Panniculitis is a disorder in which the fat becomes inflamed and forms nodules. It is an extremely rare disease, and it takes on a variety of forms, including:

Lobular Panniculitis: Involves subcutaneous fat (the layer of fat just beneath the skin). Tender, red lesions appear in the skin. The number of lesions varies greatly. As the disease progresses, the lesions become less tender and less hard. The lesions heal over a period of weeks, leaving a scar which can be described as a dent in the skin. A variant is liquefying panniculitis, in which the lesions leak a yellowish oily fluid, and the cells in the lesions die. There is no specific treatment.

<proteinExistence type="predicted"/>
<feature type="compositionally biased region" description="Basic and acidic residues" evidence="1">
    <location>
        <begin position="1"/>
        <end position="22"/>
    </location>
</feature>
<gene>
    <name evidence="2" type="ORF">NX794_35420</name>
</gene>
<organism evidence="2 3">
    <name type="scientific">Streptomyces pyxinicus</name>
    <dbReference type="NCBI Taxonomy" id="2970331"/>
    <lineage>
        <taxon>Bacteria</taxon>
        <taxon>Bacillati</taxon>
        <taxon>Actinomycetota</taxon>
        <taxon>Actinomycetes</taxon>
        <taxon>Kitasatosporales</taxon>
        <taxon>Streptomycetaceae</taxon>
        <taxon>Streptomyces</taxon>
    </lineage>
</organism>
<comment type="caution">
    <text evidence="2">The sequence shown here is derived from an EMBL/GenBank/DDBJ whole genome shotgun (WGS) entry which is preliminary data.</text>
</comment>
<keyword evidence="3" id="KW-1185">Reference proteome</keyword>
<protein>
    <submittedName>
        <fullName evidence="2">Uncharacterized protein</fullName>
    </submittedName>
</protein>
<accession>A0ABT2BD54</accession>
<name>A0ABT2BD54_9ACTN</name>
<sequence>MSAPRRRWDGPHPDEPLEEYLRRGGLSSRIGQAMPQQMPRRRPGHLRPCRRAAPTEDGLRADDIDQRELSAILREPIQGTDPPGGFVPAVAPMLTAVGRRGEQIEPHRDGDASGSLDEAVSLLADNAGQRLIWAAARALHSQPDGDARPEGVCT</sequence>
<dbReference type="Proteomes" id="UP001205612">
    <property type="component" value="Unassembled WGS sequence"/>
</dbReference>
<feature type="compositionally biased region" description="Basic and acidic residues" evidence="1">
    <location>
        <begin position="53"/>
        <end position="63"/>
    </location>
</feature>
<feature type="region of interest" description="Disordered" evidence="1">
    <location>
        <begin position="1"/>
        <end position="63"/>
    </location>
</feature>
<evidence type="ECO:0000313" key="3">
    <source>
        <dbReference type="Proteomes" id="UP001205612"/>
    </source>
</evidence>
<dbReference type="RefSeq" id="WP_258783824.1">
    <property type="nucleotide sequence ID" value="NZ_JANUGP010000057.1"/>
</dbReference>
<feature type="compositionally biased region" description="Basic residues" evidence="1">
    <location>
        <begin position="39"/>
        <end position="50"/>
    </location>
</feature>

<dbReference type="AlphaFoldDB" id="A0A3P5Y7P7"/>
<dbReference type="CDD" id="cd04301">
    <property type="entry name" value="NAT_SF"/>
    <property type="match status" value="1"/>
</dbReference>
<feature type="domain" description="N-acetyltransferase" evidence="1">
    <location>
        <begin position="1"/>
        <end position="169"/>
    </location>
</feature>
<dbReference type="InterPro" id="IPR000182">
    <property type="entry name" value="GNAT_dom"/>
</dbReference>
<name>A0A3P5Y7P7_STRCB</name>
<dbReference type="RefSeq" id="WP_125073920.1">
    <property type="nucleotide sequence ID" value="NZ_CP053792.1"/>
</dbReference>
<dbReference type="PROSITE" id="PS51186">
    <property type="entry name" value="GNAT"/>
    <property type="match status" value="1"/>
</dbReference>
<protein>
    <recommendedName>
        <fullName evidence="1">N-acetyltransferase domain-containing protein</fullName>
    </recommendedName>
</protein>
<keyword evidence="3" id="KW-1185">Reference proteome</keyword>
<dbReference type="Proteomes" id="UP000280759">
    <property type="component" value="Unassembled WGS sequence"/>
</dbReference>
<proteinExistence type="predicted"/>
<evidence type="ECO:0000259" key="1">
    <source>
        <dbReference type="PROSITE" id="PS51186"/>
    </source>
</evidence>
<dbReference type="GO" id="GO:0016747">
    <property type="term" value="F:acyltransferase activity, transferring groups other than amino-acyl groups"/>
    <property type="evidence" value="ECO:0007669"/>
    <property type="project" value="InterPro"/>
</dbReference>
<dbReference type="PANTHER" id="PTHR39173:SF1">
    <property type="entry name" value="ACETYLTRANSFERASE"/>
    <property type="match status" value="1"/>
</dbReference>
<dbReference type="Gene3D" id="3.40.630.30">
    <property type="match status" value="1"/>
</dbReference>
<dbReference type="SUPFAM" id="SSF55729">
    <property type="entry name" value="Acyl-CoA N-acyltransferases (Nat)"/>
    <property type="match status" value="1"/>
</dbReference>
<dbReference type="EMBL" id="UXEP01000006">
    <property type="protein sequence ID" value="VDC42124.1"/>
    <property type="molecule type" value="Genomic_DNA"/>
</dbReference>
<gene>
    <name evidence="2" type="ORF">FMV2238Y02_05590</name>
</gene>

Systemic Nodular Panniculitis, also known as Weber-Christian Disease: Involves cutaneous fat and the layer of fat surrounding the internal organs. Symptoms include the following: a general feeling of discomfort, internal pain, fatigue, weight loss, enlargement of the liver, intestinal perforation, swelling in various internal organs, excessive discharge of fat in the feces, increased white blood cell count, and vomiting. There is no specific treatment.

Poststeriod Lobular Panniculitis: Occurs most often in children who receive large doses of steroids over a long period of time, and quit taking them suddenly. Lesions may occur in the internal organs.

Physical Lobular Panniculitis: This type of panniculitis is caused by physical trauma, cold injury, obese breasts (in women over 50), or injection of silicone into the penis or breasts.

There are many more types and causes of panniculitis. The method of diagnosis usually involves a biopsy.

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